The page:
My Shame in BabelPosted: August 29, 2008
When we opened an office in Thailand I started learning the local language, as I always do when new to a country. Because Thai sounds like voice-over on a Donald Duck movie, I hired a teacher for one-on-one lessons.
As most “small” language Thai is not well documented and any word will have various translations depending on which book you open.
Thai doesn’t have many words, hardly any grammar; it has no articles, no inflection of noun, and no declension of objectives, no variation of verbs in regard to gender, number, tenses or cases and many other simplifying no-rules. A sentence like “If I would have known, I would have had the chance to use past perfect.” does defy translation.
Furthermore Thai belongs to the group of tonal languages. Tonal languages, as opposed to the non-tonal Indo-Germanic languages, root meaning in tone, not in grammar. Hence the same word may have a myriad of meanings depending on how you pronounce it while the written form remains identical.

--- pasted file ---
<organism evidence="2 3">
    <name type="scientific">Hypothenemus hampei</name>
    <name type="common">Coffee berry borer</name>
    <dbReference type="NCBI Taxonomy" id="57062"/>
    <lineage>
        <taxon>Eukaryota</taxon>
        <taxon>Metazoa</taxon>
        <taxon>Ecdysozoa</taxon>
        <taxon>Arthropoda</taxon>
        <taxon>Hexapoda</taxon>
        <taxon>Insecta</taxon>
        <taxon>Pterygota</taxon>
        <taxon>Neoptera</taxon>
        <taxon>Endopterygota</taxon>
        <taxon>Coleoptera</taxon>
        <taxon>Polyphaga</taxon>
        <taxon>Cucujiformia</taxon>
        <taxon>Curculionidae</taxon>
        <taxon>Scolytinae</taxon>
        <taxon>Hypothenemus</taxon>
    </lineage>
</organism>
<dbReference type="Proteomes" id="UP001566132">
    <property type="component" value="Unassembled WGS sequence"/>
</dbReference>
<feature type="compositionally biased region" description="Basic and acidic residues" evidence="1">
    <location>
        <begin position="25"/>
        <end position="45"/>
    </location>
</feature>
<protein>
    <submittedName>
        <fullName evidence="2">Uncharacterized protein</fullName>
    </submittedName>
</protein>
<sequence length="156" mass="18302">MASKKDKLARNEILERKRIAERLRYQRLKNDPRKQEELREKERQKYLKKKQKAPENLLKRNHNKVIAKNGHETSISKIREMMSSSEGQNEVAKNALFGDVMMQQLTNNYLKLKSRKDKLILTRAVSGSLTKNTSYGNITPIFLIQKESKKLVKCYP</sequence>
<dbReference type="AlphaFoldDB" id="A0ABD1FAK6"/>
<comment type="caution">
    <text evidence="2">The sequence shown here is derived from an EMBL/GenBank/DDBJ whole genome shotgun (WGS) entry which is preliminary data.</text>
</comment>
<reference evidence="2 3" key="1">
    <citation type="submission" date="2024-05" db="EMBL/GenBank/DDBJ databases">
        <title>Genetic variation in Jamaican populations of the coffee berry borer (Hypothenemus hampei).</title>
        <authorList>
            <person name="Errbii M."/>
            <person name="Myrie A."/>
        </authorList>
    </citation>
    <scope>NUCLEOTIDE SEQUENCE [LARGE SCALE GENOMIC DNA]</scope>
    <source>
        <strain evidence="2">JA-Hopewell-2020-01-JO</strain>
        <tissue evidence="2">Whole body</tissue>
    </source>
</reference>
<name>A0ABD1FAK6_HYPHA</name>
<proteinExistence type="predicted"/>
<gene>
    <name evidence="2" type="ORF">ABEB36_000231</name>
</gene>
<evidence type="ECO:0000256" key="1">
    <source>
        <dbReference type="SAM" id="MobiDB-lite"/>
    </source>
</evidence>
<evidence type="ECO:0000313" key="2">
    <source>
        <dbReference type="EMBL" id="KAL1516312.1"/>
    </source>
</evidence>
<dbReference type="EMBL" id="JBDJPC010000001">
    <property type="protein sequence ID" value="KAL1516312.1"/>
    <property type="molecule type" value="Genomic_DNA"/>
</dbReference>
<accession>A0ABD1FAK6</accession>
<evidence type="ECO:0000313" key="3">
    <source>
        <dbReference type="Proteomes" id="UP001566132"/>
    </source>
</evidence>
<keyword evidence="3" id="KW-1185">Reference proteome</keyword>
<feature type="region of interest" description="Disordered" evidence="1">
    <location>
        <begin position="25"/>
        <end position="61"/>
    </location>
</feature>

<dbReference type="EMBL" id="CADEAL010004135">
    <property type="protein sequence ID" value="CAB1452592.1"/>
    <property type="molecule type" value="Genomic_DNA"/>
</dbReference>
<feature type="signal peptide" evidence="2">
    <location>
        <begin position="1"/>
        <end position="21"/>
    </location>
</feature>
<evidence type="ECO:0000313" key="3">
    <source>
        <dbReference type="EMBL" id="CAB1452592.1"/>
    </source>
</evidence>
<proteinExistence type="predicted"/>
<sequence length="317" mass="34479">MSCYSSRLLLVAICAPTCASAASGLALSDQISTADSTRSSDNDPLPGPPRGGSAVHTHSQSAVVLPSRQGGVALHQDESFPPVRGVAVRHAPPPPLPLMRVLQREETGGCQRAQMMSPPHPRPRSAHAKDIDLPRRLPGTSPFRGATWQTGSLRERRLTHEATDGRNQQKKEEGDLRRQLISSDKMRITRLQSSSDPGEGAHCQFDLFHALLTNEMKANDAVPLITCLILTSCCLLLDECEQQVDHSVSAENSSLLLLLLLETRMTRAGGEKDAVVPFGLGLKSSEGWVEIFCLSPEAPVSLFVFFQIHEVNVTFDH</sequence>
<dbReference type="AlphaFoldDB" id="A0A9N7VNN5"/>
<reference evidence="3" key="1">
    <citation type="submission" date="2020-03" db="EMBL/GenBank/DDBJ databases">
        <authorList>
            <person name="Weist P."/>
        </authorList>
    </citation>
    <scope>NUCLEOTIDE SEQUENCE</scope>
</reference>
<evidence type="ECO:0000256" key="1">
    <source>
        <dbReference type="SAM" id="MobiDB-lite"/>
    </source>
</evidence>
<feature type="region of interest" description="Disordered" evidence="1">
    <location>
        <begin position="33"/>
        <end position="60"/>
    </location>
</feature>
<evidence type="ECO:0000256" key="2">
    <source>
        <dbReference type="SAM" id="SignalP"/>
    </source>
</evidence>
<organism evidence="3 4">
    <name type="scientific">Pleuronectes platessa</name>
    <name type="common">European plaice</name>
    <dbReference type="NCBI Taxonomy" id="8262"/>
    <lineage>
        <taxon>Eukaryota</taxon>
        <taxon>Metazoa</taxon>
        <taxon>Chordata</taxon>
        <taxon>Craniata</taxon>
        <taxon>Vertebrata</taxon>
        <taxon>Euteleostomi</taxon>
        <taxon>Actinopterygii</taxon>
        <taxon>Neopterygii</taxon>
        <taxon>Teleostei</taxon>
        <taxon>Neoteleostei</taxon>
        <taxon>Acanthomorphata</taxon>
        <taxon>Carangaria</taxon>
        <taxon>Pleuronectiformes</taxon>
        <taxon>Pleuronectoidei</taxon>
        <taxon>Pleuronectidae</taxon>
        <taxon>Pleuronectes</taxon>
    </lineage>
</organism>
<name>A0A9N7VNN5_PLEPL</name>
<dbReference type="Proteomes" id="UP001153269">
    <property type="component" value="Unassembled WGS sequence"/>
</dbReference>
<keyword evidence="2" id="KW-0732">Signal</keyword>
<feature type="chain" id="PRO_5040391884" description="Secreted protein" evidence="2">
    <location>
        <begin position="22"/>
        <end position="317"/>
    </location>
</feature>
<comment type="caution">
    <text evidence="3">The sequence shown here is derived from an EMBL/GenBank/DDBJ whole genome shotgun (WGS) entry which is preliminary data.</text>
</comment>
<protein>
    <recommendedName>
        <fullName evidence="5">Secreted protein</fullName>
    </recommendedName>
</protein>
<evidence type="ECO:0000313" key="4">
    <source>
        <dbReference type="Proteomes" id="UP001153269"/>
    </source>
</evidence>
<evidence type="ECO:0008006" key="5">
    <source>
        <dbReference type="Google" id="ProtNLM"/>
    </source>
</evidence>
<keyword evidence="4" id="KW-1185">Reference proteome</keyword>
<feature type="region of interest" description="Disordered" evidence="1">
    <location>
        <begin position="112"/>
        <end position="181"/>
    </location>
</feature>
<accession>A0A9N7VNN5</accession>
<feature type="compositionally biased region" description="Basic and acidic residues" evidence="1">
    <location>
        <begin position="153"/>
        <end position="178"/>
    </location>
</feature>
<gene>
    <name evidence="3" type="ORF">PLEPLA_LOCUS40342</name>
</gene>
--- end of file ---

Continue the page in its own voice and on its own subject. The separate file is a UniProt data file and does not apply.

“Leo” for example means “beer”, “right”, “quickly”, “come” and “here” and some unidentified food. Imagine you want to say: “Quickly, come here with the beer.”
My teacher described this tactfully as a three-dimensional language concept but I smelled the competitive disadvantage of a nation, especially when one realizes that the locals do not understand each other very well.
In my lessons, I focused on simple sentences of importance (like the one mentioned). After four weeks of study my teacher deemed me ready to order my favorite dish “Fried rice” which is “Khao pad” plus “Nung, krap” which is “One please”.
Confidently I walked up to a fried rice vendor and said “Khao pad, nung krap”. He looked irritated and called his wife.
By the time I had said “Khao pad” about eight times, the fried rice vendor and a group of spectators had organized someone who supposedly spoke English. He didn’t understand me neither.
Exhausted I pointed at the fried rice, said not a word and gestured “one”. That went through like a revelation. “Oooh, he wants fried rice! Man, why doesn’t he say so? God dammed foreigner.”
The bi-lingual Thai laughed, padded my shoulder and called out: “Yuu wiht eiis on.” and meant “You fried rice, one.”
I took another 6 months of private lessons, and then I gave up. Now, when in Bangkok I never say a word in Thai except a Buddhist “Mai pen rai.” which means “Never mind”, I hope.
How flat is that Mr. Friedman?